Master of Science
Epidemiology and Biostatistics
Bauer, Greta R.
Background. Transgender and non-binary (TGNB) populations experience disproportionally high levels of anxiety and depression; it is imperative we investigate how the COVID-19 pandemic may have impacted the mental health of TGNB communities. Methods. Among a Canadian sample of TGNB persons aged >=15 years, we used multiple linear regression to examine whether interruptions in gender-affirming care were associated with anxiety and depression, and whether that effect was modified by pre-pandemic mental health. Results. Anxiety and depression levels were high both pre-pandemic and during the pandemic. Approximately a quarter of TGNB persons experienced interruptions in hormonal care. After adjusting for confounders, there was no association between interruptions in gender-affirming care and anxiety. However, interruptions in hormonal care was associated with increased depressive symptoms during the pandemic, and this effect was modified by pre-pandemic depression. Conclusion. Interruptions in hormonal care may have increased depressive symptoms in an already highly-depressed group of TGNB persons.
Summary for Lay Audience
The World Health Organization (WHO) declared the coronavirus disease (COVID-19) a global health pandemic on March 11th, 2020. Since then, there have been major social, health and economic changes. The shut down of “non-essential” businesses contributed to increased unemployment rates, school closures forced students and teachers to adapt to a virtual learning environment, and disruptions in health-care systems resulted in an increase in unmet health care needs. Evidently, the COVID-19 pandemic has resulted in an increasing number of disruptions to daily life for individuals globally. This has raised concerns about whether these changes have contributed to increased mental health challenges; especially for marginalized populations, such as the transgender and non-binary (TGNB) community. Given that TGNB Canadians have previously experienced inequities in health care access and socioeconomic disadvantages, COVID-19-related disruptions may disproportionally affect this population.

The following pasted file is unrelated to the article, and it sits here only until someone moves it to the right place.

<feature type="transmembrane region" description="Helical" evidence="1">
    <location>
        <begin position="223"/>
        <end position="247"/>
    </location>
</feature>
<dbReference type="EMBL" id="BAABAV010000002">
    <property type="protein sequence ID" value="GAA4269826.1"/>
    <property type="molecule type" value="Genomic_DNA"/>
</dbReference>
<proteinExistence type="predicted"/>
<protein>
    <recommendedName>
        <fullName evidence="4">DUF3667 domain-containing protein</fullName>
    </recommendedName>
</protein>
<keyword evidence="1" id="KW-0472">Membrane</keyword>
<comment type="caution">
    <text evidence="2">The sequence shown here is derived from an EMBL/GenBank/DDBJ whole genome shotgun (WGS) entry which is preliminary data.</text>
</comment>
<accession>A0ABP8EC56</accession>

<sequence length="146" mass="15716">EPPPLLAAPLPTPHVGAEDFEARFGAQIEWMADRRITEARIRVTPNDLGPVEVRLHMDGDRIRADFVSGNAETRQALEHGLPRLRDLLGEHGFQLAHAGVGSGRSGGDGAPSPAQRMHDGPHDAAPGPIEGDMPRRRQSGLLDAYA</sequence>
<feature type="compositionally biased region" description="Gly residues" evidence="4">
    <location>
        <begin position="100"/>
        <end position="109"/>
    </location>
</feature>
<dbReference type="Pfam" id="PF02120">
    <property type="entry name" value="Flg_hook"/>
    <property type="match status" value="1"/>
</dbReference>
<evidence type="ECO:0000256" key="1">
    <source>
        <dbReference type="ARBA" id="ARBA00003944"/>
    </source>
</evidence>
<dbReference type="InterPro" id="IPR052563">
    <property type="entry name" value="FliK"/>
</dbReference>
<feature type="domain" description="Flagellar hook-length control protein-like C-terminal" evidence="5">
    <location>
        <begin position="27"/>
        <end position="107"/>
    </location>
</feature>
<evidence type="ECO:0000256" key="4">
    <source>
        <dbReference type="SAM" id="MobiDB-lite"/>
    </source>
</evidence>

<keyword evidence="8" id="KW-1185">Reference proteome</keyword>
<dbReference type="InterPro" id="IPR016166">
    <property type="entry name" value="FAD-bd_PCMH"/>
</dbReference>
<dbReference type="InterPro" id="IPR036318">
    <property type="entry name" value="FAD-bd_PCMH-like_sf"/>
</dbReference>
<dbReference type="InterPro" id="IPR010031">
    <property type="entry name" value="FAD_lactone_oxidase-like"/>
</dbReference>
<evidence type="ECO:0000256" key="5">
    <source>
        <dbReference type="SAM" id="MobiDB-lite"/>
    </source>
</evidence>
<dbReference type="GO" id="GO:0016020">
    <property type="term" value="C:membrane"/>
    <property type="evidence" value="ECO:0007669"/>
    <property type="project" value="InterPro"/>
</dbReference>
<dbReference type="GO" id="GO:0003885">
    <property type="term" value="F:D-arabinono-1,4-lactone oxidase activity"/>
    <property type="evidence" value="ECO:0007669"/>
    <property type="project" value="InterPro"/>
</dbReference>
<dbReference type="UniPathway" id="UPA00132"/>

Gender dysphoria is the feeling of distress that some TGNB persons experience due to their gender identity differing from their sex assigned at birth. Gender-affirming care is a medical intervention that can help alleviate this distress. This type of healthcare is available in Canada and it includes treatments such as, puberty blockers, hormone therapy and surgeries. Importantly, there have been documented benefits and improvements in mental health, including anxiety and depression, after receiving gender-affirming care.
This thesis used data from Trans PULSE Canada; a study that collected data on the health and well-being of Canadian TGNB persons aged >=14 years pre-pandemic (2019) and one year later, during the pandemic (2020). In this study, we found that TGNB persons were experiencing high levels of anxiety and depression symptoms both pre-pandemic and during the pandemic. Pandemic anxiety severity was not different from pre-pandemic levels; however, depression symptoms during the pandemic were higher compared to pre-pandemic. We also found that interruptions in gender-affirming care was not linked to anxiety levels during the pandemic. In contrast, interruptions in gender-affirming care, specifically interruptions in hormonal care, played a role in increased depression during the pandemic, wherein interruptions in hormonal care played a greater role on pandemic depression for those who were less depressed pre-pandemic.
Todorovic, Sara, "The Impact of Interruptions in Gender-Affirming Medical Care during COVID-19 on Anxiety and Depression among Trans and Non-binary People in Canada: A Longitudinal Study" (2021). Electronic Thesis and Dissertation Repository. 8202.